We’d like to thank all of our loyal patrons – new and seasoned – for your support this month in our relaunch of the Fictional Café. We hope you’ll enjoy our upcoming July ‘zine Member Writing offerings. As we’re sure you have already figured out, we publish new fiction, poetry, photography and art in the early days of each month, along with occasional news, interviews and book reviews throughout the rest of the month. July features an intense short story from Jane Ward, one of our returning writers, a photo essay of egrets by John Woods, a wildlife photographer, and the third installment of Ward Parmentieri’s crazed, sexy, often funny mystery about a missing rockstar. We have no idea where this one is going, since Ward won’t tell us, but we think the journey is well worth taking. As a member of the…

Continue reading →

July 29, 2018

“Trash Picker” by Frank Diamond

“Trash Picker” by Frank Diamond

Emma actually stopped Paul on the church steps. Blocked his way. Emma, Paul’s former sister-in-law, and her posse had been waiting, though Paul had not given indication to anyone from the old neighborhood that he’d be attending the funeral. He’d been disconnected from his troubled history for like . . . hell, forever, it seems. Still, they guessed Paul would show. And why shouldn’t he? Michael is his son. Was. Was his son. He is grieving, Paul is. Can’t they see? Maybe, but they don’t care. Here they are at the top of the steps under a bright September blue that kind of reminds Paul of the 9/11 day. Beautiful, beautiful. Emma, now a middle-age plodder, and two lugheads bulging from their Sunday best, with arms crossed upon bellies. These must be her sons; the…

Continue reading →

April 24, 2017

“Requiem for a Caged Bird” Part II by Dory Fiamingo

“Requiem for a Caged Bird” Part II by Dory Fiamingo

Here is the second excerpt from Dory Fiamingo’s absorbing novel, of which I’ve been quoted as saying, “the best fantasy novel I’ve ever read.” The first excerpt appeared yesterday, and the third will be published here at the Café tomorrow. Sebastian (“Bastian”) is an almost-immortal private eye able to leap from one world to another. Maggie, the love of his life, had walked out on him thirty years earlier. She shows up at his cosmic bookstore, The Falinn, and introduces Bastian to Aderyn, her granddaughter (whom she assures him is unrelated). Later that night, the eight-year-old girl, who possesses magical powers, is kidnapped. Bastian must, of course, give pursuit. * There was a time when I would’ve been terrified that legions of Scrits or Murks were waiting in the dark of the stairs that led up to my…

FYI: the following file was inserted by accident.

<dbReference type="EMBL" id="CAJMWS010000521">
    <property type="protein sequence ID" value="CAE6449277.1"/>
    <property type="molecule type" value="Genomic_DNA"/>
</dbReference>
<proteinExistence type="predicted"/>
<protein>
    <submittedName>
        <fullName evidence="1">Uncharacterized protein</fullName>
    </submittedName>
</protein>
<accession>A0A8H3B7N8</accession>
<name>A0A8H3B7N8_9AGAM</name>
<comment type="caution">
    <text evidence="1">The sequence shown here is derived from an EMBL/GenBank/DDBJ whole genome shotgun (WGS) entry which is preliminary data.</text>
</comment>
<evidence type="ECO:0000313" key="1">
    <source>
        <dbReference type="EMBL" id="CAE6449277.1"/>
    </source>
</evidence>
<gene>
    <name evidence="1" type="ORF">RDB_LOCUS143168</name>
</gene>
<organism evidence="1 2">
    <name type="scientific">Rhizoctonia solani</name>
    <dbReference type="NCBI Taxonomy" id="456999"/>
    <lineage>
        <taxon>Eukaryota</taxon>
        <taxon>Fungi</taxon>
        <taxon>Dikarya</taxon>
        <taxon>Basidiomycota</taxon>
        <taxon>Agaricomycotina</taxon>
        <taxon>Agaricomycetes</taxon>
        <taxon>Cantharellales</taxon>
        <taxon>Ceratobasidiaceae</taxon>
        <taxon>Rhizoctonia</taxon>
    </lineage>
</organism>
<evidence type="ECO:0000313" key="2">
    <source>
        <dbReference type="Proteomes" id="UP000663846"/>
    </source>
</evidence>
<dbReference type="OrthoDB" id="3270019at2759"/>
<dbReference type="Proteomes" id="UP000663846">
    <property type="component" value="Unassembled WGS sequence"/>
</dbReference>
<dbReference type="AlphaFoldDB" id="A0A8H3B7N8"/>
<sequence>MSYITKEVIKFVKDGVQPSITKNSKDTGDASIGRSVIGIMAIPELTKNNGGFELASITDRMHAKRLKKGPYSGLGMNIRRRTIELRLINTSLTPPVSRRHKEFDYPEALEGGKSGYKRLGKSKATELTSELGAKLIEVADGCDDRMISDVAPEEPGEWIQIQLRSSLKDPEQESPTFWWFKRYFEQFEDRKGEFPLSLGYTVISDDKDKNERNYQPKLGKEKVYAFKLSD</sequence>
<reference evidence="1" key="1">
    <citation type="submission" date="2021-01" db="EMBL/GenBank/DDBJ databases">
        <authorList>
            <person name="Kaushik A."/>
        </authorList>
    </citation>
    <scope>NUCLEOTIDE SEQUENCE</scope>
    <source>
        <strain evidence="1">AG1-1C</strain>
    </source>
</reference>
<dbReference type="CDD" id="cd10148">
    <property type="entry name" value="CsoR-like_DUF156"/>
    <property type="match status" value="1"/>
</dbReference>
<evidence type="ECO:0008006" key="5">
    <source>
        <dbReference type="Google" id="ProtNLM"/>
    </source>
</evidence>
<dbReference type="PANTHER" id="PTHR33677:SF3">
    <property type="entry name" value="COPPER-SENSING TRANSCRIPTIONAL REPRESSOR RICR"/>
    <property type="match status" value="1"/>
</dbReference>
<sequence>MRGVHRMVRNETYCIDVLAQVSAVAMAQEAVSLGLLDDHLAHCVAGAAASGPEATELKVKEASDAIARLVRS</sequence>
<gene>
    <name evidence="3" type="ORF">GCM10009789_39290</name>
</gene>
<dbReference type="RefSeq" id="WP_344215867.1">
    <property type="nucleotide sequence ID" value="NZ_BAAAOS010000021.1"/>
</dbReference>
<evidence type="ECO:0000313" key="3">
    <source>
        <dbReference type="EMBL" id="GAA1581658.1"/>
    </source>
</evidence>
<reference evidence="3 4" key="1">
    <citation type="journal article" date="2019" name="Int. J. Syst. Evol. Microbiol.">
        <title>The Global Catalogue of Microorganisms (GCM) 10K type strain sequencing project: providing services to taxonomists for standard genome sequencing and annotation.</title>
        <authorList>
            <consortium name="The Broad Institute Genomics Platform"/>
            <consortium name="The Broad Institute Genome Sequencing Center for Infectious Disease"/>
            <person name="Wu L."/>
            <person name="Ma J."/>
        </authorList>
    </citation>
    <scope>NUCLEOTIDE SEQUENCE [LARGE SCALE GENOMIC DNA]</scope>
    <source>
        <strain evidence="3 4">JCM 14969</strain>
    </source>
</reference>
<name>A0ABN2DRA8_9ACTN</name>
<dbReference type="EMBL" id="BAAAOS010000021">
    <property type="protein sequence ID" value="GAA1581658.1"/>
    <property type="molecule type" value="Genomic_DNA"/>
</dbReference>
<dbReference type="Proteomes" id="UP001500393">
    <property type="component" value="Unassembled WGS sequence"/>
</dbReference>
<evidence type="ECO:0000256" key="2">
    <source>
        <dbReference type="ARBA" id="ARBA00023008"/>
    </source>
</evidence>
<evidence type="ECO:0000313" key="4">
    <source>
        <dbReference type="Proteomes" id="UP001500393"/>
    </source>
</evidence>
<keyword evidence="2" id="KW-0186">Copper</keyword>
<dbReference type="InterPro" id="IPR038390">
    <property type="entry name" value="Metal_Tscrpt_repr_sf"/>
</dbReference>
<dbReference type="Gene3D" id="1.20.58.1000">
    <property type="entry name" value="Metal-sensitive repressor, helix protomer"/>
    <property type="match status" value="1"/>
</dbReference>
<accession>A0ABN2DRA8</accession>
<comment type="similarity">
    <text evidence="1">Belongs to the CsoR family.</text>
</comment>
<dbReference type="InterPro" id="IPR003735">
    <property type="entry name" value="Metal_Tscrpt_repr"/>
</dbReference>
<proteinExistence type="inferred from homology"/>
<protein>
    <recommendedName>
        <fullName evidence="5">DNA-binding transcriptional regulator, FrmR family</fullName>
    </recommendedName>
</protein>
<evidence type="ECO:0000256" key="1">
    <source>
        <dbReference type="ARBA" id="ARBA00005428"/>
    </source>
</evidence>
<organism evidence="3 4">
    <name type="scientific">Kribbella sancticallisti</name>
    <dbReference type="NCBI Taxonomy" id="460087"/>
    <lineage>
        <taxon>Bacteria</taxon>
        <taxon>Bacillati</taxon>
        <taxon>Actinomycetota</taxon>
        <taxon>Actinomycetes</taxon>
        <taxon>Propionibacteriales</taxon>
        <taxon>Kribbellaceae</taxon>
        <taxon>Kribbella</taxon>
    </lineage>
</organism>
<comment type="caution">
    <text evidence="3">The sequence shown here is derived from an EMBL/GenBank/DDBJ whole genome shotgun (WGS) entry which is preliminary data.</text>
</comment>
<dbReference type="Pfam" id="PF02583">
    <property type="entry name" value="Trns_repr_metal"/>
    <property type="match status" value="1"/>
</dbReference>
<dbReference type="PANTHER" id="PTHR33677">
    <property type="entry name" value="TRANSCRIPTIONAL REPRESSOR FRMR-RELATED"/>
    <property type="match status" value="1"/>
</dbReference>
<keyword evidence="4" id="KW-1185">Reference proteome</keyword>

Continue reading →

October 3, 2014

Daughter of Fire, a Novel by Dory Fiamingo

Helen of Agralee is a fierce warrior who wants nothing to do with her family’s legacy of being the Guardian, protector of the people of Davosad. Trained since childhood in the fighting arts and the only woman in the country of Cruinn allowed to fight, Helen has grown arrogant and selfish. To remedy this her father, Kurel, the current Guardian, sends her to Tieton Abbey to learn humility. She rebels, but her desires matter little. Vulcan of Norlad quickly becomes her enemy while Galen, High Prince of Cruinn, and Brother Patrick, an ex-mercenary posing as a monk, become her allies. When Kurel is murdered by Demion, insect, bat, and wolf-like creatures led by Mallus, who seeks the Guardian’s sword, the power seeks out Helen. It burns its way through her body, forever changing her—and the…

Continue reading →